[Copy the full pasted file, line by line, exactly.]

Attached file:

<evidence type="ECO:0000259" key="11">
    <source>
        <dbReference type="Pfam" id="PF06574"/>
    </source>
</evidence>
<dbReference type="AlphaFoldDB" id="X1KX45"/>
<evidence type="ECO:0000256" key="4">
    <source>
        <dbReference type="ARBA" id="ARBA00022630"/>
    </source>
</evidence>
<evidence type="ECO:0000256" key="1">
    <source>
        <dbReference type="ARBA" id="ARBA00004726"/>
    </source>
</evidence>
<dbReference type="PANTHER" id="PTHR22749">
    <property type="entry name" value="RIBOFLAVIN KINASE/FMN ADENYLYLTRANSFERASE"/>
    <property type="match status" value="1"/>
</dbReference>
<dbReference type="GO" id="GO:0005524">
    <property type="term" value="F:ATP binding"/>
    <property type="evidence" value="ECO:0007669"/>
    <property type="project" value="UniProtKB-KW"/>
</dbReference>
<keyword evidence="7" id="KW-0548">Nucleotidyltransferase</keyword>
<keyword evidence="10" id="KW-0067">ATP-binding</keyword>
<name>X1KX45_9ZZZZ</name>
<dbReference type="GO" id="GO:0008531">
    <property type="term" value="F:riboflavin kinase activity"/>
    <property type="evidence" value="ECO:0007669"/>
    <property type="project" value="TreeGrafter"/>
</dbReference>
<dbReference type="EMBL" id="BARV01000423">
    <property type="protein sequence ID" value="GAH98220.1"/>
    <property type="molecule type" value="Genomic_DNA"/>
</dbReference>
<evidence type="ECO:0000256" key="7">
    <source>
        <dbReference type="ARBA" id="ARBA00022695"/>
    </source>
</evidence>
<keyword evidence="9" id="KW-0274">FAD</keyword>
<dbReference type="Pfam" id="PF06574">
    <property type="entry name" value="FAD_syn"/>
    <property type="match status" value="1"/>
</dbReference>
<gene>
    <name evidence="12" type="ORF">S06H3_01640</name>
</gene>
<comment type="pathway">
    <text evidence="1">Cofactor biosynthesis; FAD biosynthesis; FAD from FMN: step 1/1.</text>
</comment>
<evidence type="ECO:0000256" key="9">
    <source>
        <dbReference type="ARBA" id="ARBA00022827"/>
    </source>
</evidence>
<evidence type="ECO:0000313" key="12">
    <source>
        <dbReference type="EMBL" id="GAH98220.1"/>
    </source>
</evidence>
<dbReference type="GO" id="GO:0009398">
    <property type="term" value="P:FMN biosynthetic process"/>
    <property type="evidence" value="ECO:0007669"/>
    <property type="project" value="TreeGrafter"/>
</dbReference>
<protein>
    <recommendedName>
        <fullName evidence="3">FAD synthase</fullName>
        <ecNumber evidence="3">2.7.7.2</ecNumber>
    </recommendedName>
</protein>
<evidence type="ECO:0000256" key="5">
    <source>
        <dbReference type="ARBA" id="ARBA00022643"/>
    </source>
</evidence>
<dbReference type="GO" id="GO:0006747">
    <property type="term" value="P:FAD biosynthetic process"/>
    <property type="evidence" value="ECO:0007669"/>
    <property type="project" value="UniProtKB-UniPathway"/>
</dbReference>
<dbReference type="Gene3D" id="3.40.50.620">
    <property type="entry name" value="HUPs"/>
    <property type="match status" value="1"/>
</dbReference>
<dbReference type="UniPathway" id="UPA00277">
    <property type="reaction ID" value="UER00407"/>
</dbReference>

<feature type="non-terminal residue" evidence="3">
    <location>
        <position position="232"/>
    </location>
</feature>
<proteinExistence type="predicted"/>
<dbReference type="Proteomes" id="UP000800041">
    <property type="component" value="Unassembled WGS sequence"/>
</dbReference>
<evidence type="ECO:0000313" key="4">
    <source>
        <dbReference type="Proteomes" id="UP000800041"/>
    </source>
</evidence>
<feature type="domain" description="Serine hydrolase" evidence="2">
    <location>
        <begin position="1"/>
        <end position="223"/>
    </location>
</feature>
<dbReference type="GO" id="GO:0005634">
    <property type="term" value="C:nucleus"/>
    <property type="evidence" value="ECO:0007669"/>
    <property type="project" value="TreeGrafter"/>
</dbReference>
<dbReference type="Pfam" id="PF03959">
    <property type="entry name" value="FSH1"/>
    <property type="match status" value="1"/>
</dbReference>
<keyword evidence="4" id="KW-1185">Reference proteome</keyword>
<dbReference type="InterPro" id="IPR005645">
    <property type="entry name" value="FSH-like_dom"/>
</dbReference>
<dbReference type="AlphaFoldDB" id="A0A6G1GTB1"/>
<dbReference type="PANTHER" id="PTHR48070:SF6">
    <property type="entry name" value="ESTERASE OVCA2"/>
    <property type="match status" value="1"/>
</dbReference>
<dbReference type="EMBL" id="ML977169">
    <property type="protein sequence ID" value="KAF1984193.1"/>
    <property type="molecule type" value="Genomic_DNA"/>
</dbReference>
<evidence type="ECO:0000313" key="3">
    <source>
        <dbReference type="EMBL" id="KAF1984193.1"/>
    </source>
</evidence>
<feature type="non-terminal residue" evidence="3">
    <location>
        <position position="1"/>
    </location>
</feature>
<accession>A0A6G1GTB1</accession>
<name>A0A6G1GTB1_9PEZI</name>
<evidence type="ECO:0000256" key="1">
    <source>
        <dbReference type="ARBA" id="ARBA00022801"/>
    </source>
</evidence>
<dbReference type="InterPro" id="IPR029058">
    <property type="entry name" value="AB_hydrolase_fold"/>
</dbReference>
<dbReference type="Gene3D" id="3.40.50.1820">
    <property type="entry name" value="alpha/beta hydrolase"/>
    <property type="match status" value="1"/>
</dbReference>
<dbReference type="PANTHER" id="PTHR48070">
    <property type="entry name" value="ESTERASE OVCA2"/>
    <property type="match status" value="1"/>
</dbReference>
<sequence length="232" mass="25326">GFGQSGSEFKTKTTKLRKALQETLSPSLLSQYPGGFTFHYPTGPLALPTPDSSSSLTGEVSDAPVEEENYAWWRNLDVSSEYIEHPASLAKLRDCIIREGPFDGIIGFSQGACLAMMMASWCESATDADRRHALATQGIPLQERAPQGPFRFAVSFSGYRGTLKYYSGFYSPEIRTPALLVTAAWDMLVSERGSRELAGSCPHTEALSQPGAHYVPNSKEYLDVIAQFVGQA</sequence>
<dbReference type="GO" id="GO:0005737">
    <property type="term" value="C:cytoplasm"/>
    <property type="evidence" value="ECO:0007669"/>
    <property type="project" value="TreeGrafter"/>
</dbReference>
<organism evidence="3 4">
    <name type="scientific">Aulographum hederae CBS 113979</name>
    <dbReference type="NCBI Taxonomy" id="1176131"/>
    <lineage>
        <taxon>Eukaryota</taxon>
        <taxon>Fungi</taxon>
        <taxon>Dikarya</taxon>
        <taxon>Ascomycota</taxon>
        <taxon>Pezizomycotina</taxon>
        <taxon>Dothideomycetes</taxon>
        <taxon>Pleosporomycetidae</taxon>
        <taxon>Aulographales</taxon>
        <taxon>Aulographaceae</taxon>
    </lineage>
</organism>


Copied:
<evidence type="ECO:0000259" key="11">
    <source>
        <dbReference type="Pfam" id="PF06574"/>
    </source>
</evidence>
<dbReference type="AlphaFoldDB" id="X1KX45"/>
<evidence type="ECO:0000256" key="4">
    <source>
        <dbReference type="ARBA" id="ARBA00022630"/>
    </source>
</evidence>
<evidence type="ECO:0000256" key="1">
    <source>
        <dbReference type="ARBA" id="ARBA00004726"/>
    </source>
</evidence>
<dbReference type="PANTHER" id="PTHR22749">
    <property type="entry name" value="RIBOFLAVIN KINASE/FMN ADENYLYLTRANSFERASE"/>
    <property type="match status" value="1"/>
</dbReference>
<dbReference type="GO" id="GO:0005524">
    <property type="term" value="F:ATP binding"/>
    <property type="evidence" value="ECO:0007669"/>
    <property type="project" value="UniProtKB-KW"/>
</dbReference>
<keyword evidence="7" id="KW-0548">Nucleotidyltransferase</keyword>
<keyword evidence="10" id="KW-0067">ATP-binding</keyword>
<name>X1KX45_9ZZZZ</name>
<dbReference type="GO" id="GO:0008531">
    <property type="term" value="F:riboflavin kinase activity"/>
    <property type="evidence" value="ECO:0007669"/>
    <property type="project" value="TreeGrafter"/>
</dbReference>
<dbReference type="EMBL" id="BARV01000423">
    <property type="protein sequence ID" value="GAH98220.1"/>
    <property type="molecule type" value="Genomic_DNA"/>
</dbReference>
<evidence type="ECO:0000256" key="7">
    <source>
        <dbReference type="ARBA" id="ARBA00022695"/>
    </source>
</evidence>
<keyword evidence="9" id="KW-0274">FAD</keyword>
<dbReference type="Pfam" id="PF06574">
    <property type="entry name" value="FAD_syn"/>
    <property type="match status" value="1"/>
</dbReference>
<gene>
    <name evidence="12" type="ORF">S06H3_01640</name>
</gene>
<comment type="pathway">
    <text evidence="1">Cofactor biosynthesis; FAD biosynthesis; FAD from FMN: step 1/1.</text>
</comment>
<evidence type="ECO:0000256" key="9">
    <source>
        <dbReference type="ARBA" id="ARBA00022827"/>
    </source>
</evidence>
<evidence type="ECO:0000313" key="12">
    <source>
        <dbReference type="EMBL" id="GAH98220.1"/>
    </source>
</evidence>
<dbReference type="GO" id="GO:0009398">
    <property type="term" value="P:FMN biosynthetic process"/>
    <property type="evidence" value="ECO:0007669"/>
    <property type="project" value="TreeGrafter"/>
</dbReference>
<protein>
    <recommendedName>
        <fullName evidence="3">FAD synthase</fullName>
        <ecNumber evidence="3">2.7.7.2</ecNumber>
    </recommendedName>
</protein>
<evidence type="ECO:0000256" key="5">
    <source>
        <dbReference type="ARBA" id="ARBA00022643"/>
    </source>
</evidence>
<dbReference type="GO" id="GO:0006747">
    <property type="term" value="P:FAD biosynthetic process"/>
    <property type="evidence" value="ECO:0007669"/>
    <property type="project" value="UniProtKB-UniPathway"/>
</dbReference>
<dbReference type="Gene3D" id="3.40.50.620">
    <property type="entry name" value="HUPs"/>
    <property type="match status" value="1"/>
</dbReference>
<dbReference type="UniPathway" id="UPA00277">
    <property type="reaction ID" value="UER00407"/>
</dbReference>

<feature type="non-terminal residue" evidence="3">
    <location>
        <position position="232"/>
    </location>
</feature>
<proteinExistence type="predicted"/>
<dbReference type="Proteomes" id="UP000800041">
    <property type="component" value="Unassembled WGS sequence"/>
</dbReference>
<evidence type="ECO:0000313" key="4">
    <source>
        <dbReference type="Proteomes" id="UP000800041"/>
    </source>
</evidence>
<feature type="domain" description="Serine hydrolase" evidence="2">
    <location>
        <begin position="1"/>
        <end position="223"/>
    </location>
</feature>
<dbReference type="GO" id="GO:0005634">
    <property type="term" value="C:nucleus"/>
    <property type="evidence" value="ECO:0007669"/>
    <property type="project" value="TreeGrafter"/>
</dbReference>
<dbReference type="Pfam" id="PF03959">
    <property type="entry name" value="FSH1"/>
    <property type="match status" value="1"/>
</dbReference>
<keyword evidence="4" id="KW-1185">Reference proteome</keyword>
<dbReference type="InterPro" id="IPR005645">
    <property type="entry name" value="FSH-like_dom"/>
</dbReference>
<dbReference type="AlphaFoldDB" id="A0A6G1GTB1"/>
<dbReference type="PANTHER" id="PTHR48070:SF6">
    <property type="entry name" value="ESTERASE OVCA2"/>
    <property type="match status" value="1"/>
</dbReference>
<dbReference type="EMBL" id="ML977169">
    <property type="protein sequence ID" value="KAF1984193.1"/>
    <property type="molecule type" value="Genomic_DNA"/>
</dbReference>
<evidence type="ECO:0000313" key="3">
    <source>
        <dbReference type="EMBL" id="KAF1984193.1"/>
    </source>
</evidence>
<feature type="non-terminal residue" evidence="3">
    <location>
        <position position="1"/>
    </location>
</feature>
<accession>A0A6G1GTB1</accession>
<name>A0A6G1GTB1_9PEZI</name>
<evidence type="ECO:0000256" key="1">
    <source>
        <dbReference type="ARBA" id="ARBA00022801"/>
    </source>
</evidence>
<dbReference type="InterPro" id="IPR029058">
    <property type="entry name" value="AB_hydrolase_fold"/>
</dbReference>
<dbReference type="Gene3D" id="3.40.50.1820">
    <property type="entry name" value="alpha/beta hydrolase"/>
    <property type="match status" value="1"/>
</dbReference>
<dbReference type="PANTHER" id="PTHR48070">
    <property type="entry name" value="ESTERASE OVCA2"/>
    <property type="match status" value="1"/>
</dbReference>
<sequence length="232" mass="25326">GFGQSGSEFKTKTTKLRKALQETLSPSLLSQYPGGFTFHYPTGPLALPTPDSSSSLTGEVSDAPVEEENYAWWRNLDVSSEYIEHPASLAKLRDCIIREGPFDGIIGFSQGACLAMMMASWCESATDADRRHALATQGIPLQERAPQGPFRFAVSFSGYRGTLKYYSGFYSPEIRTPALLVTAAWDMLVSERGSRELAGSCPHTEALSQPGAHYVPNSKEYLDVIAQFVGQA</sequence>
<dbReference type="GO" id="GO:0005737">
    <property type="term" value="C:cytoplasm"/>
    <property type="evidence" value="ECO:0007669"/>
    <property type="project" value="TreeGrafter"/>
</dbReference>
<organism evidence="3 4">
    <name type="scientific">Aulographum hederae CBS 113979</name>
    <dbReference type="NCBI Taxonomy" id="1176131"/>
    <lineage>
        <taxon>Eukaryota</taxon>
        <taxon>Fungi</taxon>
        <taxon>Dikarya</taxon>
        <taxon>Ascomycota</taxon>
        <taxon>Pezizomycotina</taxon>
        <taxon>Dothideomycetes</taxon>
        <taxon>Pleosporomycetidae</taxon>
        <taxon>Aulographales</taxon>
        <taxon>Aulographaceae</taxon>
    </lineage>
</organism>